ADRIENNE SMITH ’81/G’84, the dean of the School of Engineer- ing Technologies and Mathematics at Springfield Technical Community
College (STCC), is on a mission to encourage more women to enter science,
technology, engineering, and mathematics (STEM) fields. Why? She insists
that the United States’ economic competitiveness in the future depends on it.
“This may sound surprising, but there
are not enough engineers and scientists in the U.S. right now in order for
our country to maintain the lead in the
global economy,” she says.
This is because our current education
system isn’t producing enough graduates in these fields to fill the need, explains Adrienne. “We need more people
in the STEM fields, period,” she says.
“Women comprise just over half of the
U.S. population, but few are pursuing
careers in these professions.”
Indeed, women make up only 39% of
chemists and material scientists, 28% of
environmental scientists and geoscien-
tists, 8% of electrical and electronic en-
gineers, and 7% of mechanical engi-
neers, according to the U.S. Bureau of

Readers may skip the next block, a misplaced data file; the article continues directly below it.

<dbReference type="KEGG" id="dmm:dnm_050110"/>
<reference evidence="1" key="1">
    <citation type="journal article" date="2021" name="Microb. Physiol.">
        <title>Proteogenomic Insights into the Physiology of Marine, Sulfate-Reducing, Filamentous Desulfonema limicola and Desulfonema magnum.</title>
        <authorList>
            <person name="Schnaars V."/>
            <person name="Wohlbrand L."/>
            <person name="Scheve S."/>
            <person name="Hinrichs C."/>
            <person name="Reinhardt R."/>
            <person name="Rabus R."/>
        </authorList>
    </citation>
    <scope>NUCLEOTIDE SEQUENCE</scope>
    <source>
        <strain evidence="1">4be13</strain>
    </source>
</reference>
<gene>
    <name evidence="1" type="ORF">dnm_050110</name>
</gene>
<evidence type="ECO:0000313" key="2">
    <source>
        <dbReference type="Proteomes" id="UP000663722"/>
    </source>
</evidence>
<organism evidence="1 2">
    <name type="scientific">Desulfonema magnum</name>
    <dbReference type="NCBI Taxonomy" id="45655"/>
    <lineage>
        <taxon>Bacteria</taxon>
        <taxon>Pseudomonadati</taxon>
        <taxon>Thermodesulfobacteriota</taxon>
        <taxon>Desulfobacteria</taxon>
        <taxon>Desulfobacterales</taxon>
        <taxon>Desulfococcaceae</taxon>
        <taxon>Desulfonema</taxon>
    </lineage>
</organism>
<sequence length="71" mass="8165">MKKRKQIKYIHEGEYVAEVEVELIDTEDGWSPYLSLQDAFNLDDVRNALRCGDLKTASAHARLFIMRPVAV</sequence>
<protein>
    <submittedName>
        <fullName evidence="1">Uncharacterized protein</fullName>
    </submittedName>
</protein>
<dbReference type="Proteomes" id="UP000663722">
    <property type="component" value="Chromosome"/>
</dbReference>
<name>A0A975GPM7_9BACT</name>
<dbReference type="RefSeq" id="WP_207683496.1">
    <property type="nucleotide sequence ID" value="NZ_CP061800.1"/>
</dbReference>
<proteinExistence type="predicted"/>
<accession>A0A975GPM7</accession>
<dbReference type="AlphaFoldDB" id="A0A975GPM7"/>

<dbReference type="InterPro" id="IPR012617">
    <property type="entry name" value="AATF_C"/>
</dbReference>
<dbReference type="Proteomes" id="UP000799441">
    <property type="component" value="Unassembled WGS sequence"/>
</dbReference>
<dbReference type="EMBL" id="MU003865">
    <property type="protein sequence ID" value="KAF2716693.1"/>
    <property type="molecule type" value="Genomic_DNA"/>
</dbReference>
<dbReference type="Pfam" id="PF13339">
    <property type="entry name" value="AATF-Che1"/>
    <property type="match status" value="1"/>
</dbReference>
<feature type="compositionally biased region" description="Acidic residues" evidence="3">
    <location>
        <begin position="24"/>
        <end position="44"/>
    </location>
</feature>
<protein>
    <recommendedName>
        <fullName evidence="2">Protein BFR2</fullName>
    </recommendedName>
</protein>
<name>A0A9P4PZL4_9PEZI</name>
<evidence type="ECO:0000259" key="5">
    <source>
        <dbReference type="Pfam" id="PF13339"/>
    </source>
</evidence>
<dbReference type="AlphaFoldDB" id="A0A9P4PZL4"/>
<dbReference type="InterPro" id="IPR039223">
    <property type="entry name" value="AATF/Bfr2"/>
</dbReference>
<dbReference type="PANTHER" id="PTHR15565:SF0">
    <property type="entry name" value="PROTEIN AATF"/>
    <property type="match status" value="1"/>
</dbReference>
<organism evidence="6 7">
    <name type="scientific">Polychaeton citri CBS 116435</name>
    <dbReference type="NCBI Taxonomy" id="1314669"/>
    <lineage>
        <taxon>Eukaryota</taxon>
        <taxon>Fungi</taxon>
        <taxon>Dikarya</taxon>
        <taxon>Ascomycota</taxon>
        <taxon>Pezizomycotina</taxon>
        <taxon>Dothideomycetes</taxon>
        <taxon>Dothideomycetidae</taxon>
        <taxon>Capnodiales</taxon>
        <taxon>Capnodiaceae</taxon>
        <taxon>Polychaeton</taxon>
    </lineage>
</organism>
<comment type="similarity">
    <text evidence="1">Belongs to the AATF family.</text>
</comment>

Adrienne points out that this gender
gap means fewer female role models,
mentors, and educators are in our classrooms and conducting research. The
underrepresentation of women has its
consequences: we lose out on valuable
talent, knowledge, and creativity.
She’s adamant that this has to change,
and much of her career in higher edu-
cation has been dedicated to attracting
women to STEM fields. Adrienne says
this path should start early in girls’ lives.
At STCC, among her initiatives, she cre-
ated a program that provides hands-on
opportunities for middle- and high-
school girls for activities in electronics
and computer engineering technology.
And for the past eight years, she has
also conducted summer engineering
camps for urban female students of
color. These and other activities earned
her the Community Builder Award from
the Urban League of Springfield in 2015.
When she was an adjunct professor of
electrical engineering at Western New
England University from 1999 to 2001
she was involved in middle school out-
reach efforts to students interested in
engineering careers. Her endeavors con-
tributed to our University’s long history
CLOSING THE STEM GENDER GAP
BY BRIAN FITZGERALD G’ 16
Dr. Adrienne Smith ’81/G’84,
the first African American
woman to graduate from the
College of Engineering, is
working to increase the
number of women scientists